Chapter 10:

Milling Setups

Upon successful completion of this lesson, you will be able to:



While there are many ways to hold a part during machining the ones illustrated in this chapter are the most commonly used for prototype and short-production machining. They work well for the types of parts you are likely to make.

Work holding for prototypes is often different than that for production machining. Large production lots allow the cost of tooling and fixtures to be amortized over many parts. While it is worth investing in complex fixtures to save seconds when making thousands of parts, it is not making only a few.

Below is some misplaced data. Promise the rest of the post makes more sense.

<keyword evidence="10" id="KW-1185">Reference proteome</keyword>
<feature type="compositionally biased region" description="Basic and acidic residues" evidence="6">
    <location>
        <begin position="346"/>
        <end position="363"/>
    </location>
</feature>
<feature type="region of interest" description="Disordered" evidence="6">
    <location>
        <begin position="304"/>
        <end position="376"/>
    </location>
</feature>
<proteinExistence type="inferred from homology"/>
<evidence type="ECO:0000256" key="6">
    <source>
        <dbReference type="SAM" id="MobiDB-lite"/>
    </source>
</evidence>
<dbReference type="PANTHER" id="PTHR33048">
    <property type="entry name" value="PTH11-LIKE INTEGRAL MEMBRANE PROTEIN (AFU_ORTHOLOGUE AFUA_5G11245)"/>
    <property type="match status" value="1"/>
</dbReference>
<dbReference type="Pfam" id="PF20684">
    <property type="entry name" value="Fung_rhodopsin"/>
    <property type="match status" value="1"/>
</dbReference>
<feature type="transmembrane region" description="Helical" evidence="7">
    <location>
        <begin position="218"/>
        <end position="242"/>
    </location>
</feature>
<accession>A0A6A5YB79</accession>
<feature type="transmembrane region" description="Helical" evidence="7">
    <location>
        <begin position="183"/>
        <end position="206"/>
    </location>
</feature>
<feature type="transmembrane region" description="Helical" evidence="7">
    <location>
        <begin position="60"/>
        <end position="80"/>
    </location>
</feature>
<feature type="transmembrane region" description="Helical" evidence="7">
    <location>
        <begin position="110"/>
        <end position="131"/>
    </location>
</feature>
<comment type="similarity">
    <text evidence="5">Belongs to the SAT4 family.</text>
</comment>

The goal with prototypes is to get the job done with minimal investments of time and money. This means using off-the-shelf components when possible and using methods that do not require a lot of time and effort.

There is often more than one work-holding method that will work for any given part. Review a tool supply catalog to familiarize yourself with the many types of clamps, bolts, and other holding devices that are available. The method you choose depends on many factors including personal preference, what work-holding components are readily available and cost.

In the end all that matters is that the method is safe, that it works, and that it is cost effective. Devising fixtures can be challenging. It requires being creative and thinking completely through all steps to machine the part. If you machine many parts, you will likely mix and match ideas learned here or from other sources.